Posted in Wednesday Warriors

Léon: The Professional

The opening scene to the movie Léon: The Professional has to be one of the best choreographed action sequences ever put on film. Starring Jean Reno as Léon, Natalie Portman as Mathilda and Gary Oldman as the corrupt narcotics officer Norman Stansfield, the motion picture’s visually stunning aspects sets it apart from other cop narratives to demonstrate what a true plot-driven story is all about.

Léon: The Professional
Léon: The Professional

Today I’m proud to include Léon in my Wednesday Warriors weekly series.

Released in 1994, Léon: The Professional became one of the most provocative movies for that era. Beginning with its North American premier, critical controversy followed the film wherever it went. One of the reasons for this had to do with how the violence and language depicted in the presentation may suggest the filmmakers condoned such behavior in society. Another valid point had to do with Natalie Portman’s young age. Some critics found the twelve-year-old’s use of firearms unnerving. Lastly, and again because of Portman’s young age, those same critics found portions of her performance bordered on the sensual.

Any movie critic wondering about violence, sex, gunplay and kids have yet to watch Sergio Leone’s 1964 film A Fistful of Dollars. Produced thirty years before, it remains a classic among film buffs. Guaranteed, a more conservative audience viewed this film back then.

Jean Reno and Natalie Portman in Léon: The Professional
Jean Reno and Natalie Portman in Léon: The Professional

Anyway, back to Léon. Director Luc Besson‘s main character stands on the cusp of little boy and repressed man. He kills without conscience. He does what he is told. And he does his job well. Before Mathilda appears in his life, Léon lives a quiet existence with his plant and his routine. If anything, his daily routine is what the audience relates to the most. Waking up. Drinking milk. Putting out the plant on the ledge. They are the things the audience knows all too well. Everyone’s done it.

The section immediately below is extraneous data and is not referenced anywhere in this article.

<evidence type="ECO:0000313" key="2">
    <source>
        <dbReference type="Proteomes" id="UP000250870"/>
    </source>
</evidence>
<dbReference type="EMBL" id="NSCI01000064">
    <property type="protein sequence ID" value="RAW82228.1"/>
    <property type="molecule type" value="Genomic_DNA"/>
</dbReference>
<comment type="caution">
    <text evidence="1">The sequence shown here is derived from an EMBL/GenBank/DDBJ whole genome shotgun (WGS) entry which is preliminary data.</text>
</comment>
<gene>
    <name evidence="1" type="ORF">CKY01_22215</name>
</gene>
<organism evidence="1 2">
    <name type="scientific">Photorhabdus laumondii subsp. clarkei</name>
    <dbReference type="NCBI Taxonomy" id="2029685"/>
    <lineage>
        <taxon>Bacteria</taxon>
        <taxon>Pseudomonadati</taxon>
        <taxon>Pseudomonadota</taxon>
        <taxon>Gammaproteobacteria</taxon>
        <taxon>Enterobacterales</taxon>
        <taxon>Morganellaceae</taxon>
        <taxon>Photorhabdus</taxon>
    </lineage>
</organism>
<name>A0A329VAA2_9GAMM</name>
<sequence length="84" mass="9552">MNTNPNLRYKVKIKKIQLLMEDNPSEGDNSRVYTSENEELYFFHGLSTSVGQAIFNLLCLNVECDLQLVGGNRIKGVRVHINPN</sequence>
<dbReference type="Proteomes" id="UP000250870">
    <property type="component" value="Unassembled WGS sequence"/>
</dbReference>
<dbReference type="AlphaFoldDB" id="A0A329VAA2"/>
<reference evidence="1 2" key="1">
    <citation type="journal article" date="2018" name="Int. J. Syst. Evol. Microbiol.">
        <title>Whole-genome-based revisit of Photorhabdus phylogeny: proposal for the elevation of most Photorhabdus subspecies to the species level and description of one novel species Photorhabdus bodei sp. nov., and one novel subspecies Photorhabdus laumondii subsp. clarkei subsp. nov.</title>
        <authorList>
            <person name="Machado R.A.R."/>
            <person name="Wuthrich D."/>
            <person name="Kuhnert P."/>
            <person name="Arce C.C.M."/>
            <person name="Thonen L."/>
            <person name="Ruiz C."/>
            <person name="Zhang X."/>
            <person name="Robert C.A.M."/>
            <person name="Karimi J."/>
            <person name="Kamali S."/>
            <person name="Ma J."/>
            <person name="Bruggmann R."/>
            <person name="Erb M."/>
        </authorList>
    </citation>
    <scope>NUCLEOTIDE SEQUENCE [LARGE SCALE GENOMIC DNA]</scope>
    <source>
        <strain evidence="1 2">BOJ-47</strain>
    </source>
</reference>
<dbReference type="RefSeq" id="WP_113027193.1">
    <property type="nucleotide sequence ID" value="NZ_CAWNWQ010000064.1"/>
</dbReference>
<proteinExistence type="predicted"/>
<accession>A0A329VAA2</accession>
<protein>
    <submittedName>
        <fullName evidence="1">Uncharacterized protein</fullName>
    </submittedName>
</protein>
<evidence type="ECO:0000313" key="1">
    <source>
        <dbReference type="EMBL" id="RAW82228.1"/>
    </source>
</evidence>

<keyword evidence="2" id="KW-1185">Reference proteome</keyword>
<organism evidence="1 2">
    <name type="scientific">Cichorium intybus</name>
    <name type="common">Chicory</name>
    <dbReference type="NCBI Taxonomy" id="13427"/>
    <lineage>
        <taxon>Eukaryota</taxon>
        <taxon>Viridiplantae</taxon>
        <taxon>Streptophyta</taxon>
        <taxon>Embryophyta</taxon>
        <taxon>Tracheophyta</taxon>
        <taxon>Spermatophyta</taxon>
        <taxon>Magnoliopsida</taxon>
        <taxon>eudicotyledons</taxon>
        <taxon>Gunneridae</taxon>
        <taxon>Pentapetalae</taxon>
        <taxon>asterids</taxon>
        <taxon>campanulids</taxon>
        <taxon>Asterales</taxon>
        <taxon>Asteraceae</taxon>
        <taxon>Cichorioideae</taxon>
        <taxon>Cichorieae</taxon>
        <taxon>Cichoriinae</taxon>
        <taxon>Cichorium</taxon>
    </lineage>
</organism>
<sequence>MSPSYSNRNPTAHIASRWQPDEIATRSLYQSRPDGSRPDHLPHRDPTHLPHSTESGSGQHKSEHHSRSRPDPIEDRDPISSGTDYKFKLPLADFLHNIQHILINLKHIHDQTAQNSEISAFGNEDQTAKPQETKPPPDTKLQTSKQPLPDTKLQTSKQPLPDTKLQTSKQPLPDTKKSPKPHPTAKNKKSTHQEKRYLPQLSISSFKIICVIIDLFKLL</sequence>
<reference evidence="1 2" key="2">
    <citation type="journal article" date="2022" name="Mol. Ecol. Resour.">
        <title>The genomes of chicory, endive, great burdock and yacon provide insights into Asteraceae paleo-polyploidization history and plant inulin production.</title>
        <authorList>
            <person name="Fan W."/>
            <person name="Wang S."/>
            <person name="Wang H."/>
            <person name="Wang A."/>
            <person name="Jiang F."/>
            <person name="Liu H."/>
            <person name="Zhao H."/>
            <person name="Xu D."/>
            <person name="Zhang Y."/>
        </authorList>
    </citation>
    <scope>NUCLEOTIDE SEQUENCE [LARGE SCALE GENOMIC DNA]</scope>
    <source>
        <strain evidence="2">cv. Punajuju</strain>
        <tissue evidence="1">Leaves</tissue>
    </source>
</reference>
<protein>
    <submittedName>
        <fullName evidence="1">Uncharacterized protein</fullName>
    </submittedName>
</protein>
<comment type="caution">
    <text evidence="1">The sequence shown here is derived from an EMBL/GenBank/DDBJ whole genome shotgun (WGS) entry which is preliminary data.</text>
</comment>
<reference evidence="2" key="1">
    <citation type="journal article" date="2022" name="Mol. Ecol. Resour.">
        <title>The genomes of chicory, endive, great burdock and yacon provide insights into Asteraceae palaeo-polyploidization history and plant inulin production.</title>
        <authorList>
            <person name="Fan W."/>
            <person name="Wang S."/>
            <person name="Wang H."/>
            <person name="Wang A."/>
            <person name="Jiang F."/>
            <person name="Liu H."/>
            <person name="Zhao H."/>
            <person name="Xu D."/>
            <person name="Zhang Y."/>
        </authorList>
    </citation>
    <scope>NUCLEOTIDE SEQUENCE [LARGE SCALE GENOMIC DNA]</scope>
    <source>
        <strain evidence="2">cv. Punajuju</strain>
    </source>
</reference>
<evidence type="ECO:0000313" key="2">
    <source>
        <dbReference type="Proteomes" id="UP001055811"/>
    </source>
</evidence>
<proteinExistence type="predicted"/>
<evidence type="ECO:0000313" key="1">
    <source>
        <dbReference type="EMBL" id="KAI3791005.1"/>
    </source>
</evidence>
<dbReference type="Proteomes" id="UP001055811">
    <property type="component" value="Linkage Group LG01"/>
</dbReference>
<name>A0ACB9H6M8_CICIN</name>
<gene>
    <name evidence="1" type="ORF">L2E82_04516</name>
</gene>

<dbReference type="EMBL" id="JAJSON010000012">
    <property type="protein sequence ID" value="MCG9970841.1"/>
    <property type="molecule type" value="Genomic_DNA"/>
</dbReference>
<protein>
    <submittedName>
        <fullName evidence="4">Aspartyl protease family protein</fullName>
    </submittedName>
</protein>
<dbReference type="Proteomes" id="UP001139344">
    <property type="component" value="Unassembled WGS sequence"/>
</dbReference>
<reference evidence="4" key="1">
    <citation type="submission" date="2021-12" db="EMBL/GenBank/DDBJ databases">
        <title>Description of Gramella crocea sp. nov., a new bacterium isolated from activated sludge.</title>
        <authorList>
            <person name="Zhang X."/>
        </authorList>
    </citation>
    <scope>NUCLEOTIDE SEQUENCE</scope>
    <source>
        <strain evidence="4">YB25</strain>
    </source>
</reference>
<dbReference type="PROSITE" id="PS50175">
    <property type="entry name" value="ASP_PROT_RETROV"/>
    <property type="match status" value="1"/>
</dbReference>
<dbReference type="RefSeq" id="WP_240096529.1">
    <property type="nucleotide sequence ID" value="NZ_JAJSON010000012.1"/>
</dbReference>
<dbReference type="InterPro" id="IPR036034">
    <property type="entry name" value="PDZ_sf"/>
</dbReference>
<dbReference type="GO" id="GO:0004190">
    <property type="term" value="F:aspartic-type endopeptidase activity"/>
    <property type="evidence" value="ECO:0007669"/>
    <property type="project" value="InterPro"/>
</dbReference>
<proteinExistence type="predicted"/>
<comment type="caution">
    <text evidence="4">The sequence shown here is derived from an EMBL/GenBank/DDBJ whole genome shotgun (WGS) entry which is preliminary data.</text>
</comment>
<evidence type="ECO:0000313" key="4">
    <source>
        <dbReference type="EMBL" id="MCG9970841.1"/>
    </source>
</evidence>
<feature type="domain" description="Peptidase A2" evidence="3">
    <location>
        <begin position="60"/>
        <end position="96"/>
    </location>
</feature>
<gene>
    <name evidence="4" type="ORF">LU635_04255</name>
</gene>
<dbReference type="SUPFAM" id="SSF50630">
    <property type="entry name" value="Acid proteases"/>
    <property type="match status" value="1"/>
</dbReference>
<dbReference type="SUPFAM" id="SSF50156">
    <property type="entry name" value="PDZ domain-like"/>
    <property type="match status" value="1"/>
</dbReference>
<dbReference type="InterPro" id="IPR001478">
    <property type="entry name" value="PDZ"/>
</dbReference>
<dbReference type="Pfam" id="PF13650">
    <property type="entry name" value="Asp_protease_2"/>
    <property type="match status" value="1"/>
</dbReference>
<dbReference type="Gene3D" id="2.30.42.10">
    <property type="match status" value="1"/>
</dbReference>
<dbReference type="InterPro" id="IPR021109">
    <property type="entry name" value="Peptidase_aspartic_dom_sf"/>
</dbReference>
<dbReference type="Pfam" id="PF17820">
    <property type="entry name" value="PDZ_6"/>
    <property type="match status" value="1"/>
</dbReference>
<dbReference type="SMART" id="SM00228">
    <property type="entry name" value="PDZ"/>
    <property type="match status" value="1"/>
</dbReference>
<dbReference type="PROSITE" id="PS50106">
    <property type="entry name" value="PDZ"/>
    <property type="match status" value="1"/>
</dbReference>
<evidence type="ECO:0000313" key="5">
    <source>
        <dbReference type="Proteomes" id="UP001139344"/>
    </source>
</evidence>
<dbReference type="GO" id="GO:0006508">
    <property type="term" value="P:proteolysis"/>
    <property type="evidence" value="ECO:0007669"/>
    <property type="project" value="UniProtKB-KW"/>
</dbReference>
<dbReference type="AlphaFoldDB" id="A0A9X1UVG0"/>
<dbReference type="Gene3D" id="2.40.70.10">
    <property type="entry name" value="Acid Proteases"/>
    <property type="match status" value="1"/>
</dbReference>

The difference with the audience and Léon is he knows how to kill efficiently. He knows his way around weapons. He’s a master of the set-up. And just when the audience thinks it has him figured out, in pops Mathilda, Léon’s next door neighbor from a couple of doors down the hall. Her parents die in a drug deal gone wrong and she’s on Léon’s doorstep asking for help.

Léon’s relationship with his new friend is an interesting one. Although he acts as the father figure, teaching Mathilda how to be an assassin—yes, this really happens—when he’s alone with her, he demonstrates childlike qualities that allow him to relate to her on her level. During one of their fun-filled evenings, they dress in different costumes as a way to pass the time. They each have to guess what the other has dressed up as.

If anything is true about Léon, it’s that he is a sincere man who hasn’t grown up. In that adult body dedicated to the death of others lies a boy at heart who never matured emotionally and remains stunted in development.

Léon may be a brutal killer, but his kindhearted nature toward others may be the redeeming quality that sets him apart from other assassins.


Have you seen Léon: The Professional? If so, what did you find interesting about it?


Jack Flacco is an author and the founder of Looking to God Ministries, an organization dedicated to spreading the Word of God through outreach programs, literature and preaching.

27 thoughts on “Léon: The Professional

  1. hello jack flacco its dennis the vizsla dog hay this film is verry neer the top of dadas netflix kyoo wot i like to go in and mess with wen he is not lukking ha ha ha ha ha but ennyway i am not shoor mama is going to like it but i bed dada is!!! ok bye

  2. When I think of this movie, which I have watched numerous times, I stil get a “kick” out of the little … thing … that Gary Oldman’s character does when he takes one of his little pills. Reno’s introverted assassin is the most lovable killer I have ever seen in movies. Can you think of another such character?

    1. I’m still trying to figure out if he snaps his neck while doing the move or cracks the shell of the cap when he clenches his teeth. Either way, it’s brilliant.

  3. This movie’s pretty awesome. It’s also the film that Besson has been trying to one-up ever since, yet, hasn’t quite come close. Good review Jack.

  4. This is my favorite movie, and has been since it first came out. I still can’t watch the end without all kinds of sadness. A few years ago, there was allegedly consideration of a continuation with Natalie Portman called Mathilda.

      1. Sometimes, I still approach my friends quietly and then hit them with, “You don’t like Beethoven…”

  5. The Professional has always been one of my favorite movies. The fact that Leon himself is so utterly human and understandable – dear God, a hit man who’s actually a likable, real and relatable human being? Say it ain’t so? – is a large part of it. Also, I adore it from a purely technical standpoint… It’s a beautiful and well-made film, both on the writing side and the filmmaking side.

  6. This is an extremely cool movie. It pulls me in whenever I see it, even though part of me shies away – I still HAVE to watch. Very well done all the way around.

  7. This was my favorite movie as a kid! I’m sure it’s still my favorite even though I haven’t watched it in years.

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